McGill University researchers have found you can achieve a psychedelic-like high off of your brain’s own supply.
In a study that tricked people into thinking they were consuming psilocybin, the psychoactive ingredient in a type of magic mushroom, researchers found people reported experiencing a trippy high while completely sober.
The study, published recently in Psychopharmacology, brought 33 university students together under the pretence they were going to take a drug similar to psilocybin and be tested, over four hours, on how the drug effected their creativity. Researchers were actually testing how much of a contact high participants could experience at a psychedelic party.
The study found 61 per cent of participants experienced some effects from the placebo. Individual experiences varied, but some said they experienced visual hallucinations and watched colours in artwork shift and pictures reshape themselves. Others experienced a heightened sense of sight and smell and felt talkative and friendly — all while completely sober.
“The study reinforces the power of context in psychedelic settings,” the study’s lead author, Jay Olsen said. “With the recent re-emergence of psychedelic therapy for disorders such as depression and anxiety, clinicians may be able to leverage these contextual factors to obtain similar therapeutic experiences from lower doses, which would further improve the safety of the drugs.”
Olsen is also a PhD candidate at McGill’s department of psychiatry.
Placebos are usually used in clinical trials so researchers can compare the effects of a drug on a person who thinks they are high, with someone who is actually high. The problem with using placebos while testing psychedelics is people figure out pretty quickly if they’re tripping or not, says the study.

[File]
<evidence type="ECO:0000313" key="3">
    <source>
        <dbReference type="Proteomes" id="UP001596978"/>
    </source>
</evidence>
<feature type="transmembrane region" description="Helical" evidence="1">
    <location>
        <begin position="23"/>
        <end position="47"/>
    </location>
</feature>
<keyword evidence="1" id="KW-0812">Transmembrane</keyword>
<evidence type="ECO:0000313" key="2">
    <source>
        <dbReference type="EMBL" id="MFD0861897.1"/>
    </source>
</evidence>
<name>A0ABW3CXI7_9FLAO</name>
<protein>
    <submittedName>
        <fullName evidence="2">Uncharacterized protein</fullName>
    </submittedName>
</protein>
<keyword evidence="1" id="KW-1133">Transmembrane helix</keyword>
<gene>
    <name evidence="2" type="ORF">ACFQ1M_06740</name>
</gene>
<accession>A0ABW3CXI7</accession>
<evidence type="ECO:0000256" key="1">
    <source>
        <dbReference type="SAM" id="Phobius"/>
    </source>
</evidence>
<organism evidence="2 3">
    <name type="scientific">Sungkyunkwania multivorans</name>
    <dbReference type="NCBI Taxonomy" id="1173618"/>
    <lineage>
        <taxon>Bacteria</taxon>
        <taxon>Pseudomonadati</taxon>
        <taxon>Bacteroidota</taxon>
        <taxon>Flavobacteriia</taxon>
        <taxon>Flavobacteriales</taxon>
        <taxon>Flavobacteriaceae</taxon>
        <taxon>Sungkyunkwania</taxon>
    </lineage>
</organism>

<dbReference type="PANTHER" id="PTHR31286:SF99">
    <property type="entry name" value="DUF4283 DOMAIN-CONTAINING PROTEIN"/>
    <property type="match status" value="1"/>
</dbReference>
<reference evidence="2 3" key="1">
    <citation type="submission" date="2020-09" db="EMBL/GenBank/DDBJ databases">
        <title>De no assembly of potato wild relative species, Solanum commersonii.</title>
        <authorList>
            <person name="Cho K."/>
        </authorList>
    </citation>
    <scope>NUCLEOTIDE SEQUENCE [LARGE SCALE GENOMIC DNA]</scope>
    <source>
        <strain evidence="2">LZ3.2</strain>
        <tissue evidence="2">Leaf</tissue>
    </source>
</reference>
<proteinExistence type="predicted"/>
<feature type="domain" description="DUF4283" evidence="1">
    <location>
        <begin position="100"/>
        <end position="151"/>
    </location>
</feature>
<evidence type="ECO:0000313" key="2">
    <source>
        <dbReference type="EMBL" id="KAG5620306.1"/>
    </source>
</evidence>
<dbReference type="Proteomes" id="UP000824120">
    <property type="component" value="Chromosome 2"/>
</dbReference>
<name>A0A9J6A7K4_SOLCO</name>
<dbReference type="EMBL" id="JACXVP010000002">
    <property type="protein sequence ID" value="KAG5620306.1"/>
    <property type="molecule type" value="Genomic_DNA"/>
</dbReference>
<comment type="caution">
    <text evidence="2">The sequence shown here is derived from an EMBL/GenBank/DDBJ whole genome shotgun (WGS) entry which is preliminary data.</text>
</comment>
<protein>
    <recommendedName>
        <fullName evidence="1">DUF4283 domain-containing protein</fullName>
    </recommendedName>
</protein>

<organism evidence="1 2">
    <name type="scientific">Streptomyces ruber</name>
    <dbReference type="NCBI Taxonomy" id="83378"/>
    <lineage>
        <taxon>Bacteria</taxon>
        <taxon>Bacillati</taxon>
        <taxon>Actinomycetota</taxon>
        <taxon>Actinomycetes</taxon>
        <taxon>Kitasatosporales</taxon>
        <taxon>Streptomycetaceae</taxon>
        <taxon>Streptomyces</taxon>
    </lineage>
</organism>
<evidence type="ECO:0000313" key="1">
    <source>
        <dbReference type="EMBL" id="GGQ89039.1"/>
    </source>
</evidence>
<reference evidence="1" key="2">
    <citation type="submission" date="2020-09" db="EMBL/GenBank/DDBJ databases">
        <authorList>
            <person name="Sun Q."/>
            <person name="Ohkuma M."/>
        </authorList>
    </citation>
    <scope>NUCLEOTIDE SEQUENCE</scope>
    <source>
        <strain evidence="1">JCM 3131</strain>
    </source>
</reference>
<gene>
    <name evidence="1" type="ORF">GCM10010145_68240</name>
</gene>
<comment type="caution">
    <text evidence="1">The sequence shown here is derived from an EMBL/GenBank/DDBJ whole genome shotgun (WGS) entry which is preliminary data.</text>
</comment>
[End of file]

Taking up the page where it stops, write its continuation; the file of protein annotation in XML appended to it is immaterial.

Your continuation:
Therefore researchers wanted to see what happens if everyone is part of the placebo group and are convinced they took drugs in a suggestive environment. To study this, researchers did everything they could to convince the students they had taken real drugs and would be experiencing a high.
Concealed magicians, bean bag chairs and hype actors help you feel high
Previous research has shown that the brain can generate its own psychedelic experiences through methods like sensory deprivation. But can you trip off just the suggestion that you’re high?
To get started, participants had to consent to taking psychedelic drugs, handed over all personal belongings and were given a medical wrist band. Actors, pretending to be fellow participants, told stories about their friends who had done the study last week and had a wild time.
The students were then led past security guards to a room warmly lit with red lights with psychedelic paintings on the walls. The floor was scattered with bean bag chairs and meditation cushions. A DJ played ambient music and researchers wandered around the room in white lab coats to monitor student’s highs.
In case any students wizened up to the deception, the main researcher in the room was a trained professional magician and was ready to “offer deceptive explanations if the cover story was threatened,” according to the study.
Around 15 minutes after taking the pink placebo pill, the actors worked on building hype in the room by copying and magnifying what other people in the room were doing, like acting even happier than the happiest person.
After almost four hours, the students were asked if they thought they had been given real drugs before being told they had taken placebos. Overall 35 per cent reported they thought they had taken a placebo and 12 per cent were certain they had taken psychedelics. The rest were uncertain.
“One of the participants who sat with a group near the paintings throughout the study asked, ‘So we were all sober and just watching these paintings for 45 minutes?!'” reads the study.
Everyone was then paid $40 and sent home.
Top illustration by Michelle Gamage, using art by Ирина Печкарёва via Wikimedia Commons and Deposit Photos.